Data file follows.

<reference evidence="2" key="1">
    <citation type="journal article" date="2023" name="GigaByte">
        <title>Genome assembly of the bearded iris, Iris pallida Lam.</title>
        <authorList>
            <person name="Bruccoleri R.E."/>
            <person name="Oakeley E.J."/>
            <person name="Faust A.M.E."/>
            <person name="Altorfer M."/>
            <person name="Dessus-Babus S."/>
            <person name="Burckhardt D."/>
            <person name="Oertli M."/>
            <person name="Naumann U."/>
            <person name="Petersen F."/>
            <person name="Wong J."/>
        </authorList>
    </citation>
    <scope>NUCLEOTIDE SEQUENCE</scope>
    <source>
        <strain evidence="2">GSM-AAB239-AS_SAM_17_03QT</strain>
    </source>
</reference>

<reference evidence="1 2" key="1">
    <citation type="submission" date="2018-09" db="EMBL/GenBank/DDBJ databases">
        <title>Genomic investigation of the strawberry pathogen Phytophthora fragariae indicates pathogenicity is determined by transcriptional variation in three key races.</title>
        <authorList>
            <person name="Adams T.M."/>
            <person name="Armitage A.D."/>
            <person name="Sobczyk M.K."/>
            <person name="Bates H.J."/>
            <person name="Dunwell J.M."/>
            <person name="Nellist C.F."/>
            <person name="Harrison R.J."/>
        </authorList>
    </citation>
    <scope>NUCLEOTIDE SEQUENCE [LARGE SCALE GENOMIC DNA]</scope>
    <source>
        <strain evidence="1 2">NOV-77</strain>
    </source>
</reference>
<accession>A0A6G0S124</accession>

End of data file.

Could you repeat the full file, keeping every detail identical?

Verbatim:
<reference evidence="2" key="1">
    <citation type="journal article" date="2023" name="GigaByte">
        <title>Genome assembly of the bearded iris, Iris pallida Lam.</title>
        <authorList>
            <person name="Bruccoleri R.E."/>
            <person name="Oakeley E.J."/>
            <person name="Faust A.M.E."/>
            <person name="Altorfer M."/>
            <person name="Dessus-Babus S."/>
            <person name="Burckhardt D."/>
            <person name="Oertli M."/>
            <person name="Naumann U."/>
            <person name="Petersen F."/>
            <person name="Wong J."/>
        </authorList>
    </citation>
    <scope>NUCLEOTIDE SEQUENCE</scope>
    <source>
        <strain evidence="2">GSM-AAB239-AS_SAM_17_03QT</strain>
    </source>
</reference>

<reference evidence="1 2" key="1">
    <citation type="submission" date="2018-09" db="EMBL/GenBank/DDBJ databases">
        <title>Genomic investigation of the strawberry pathogen Phytophthora fragariae indicates pathogenicity is determined by transcriptional variation in three key races.</title>
        <authorList>
            <person name="Adams T.M."/>
            <person name="Armitage A.D."/>
            <person name="Sobczyk M.K."/>
            <person name="Bates H.J."/>
            <person name="Dunwell J.M."/>
            <person name="Nellist C.F."/>
            <person name="Harrison R.J."/>
        </authorList>
    </citation>
    <scope>NUCLEOTIDE SEQUENCE [LARGE SCALE GENOMIC DNA]</scope>
    <source>
        <strain evidence="1 2">NOV-77</strain>
    </source>
</reference>
<accession>A0A6G0S124</accession>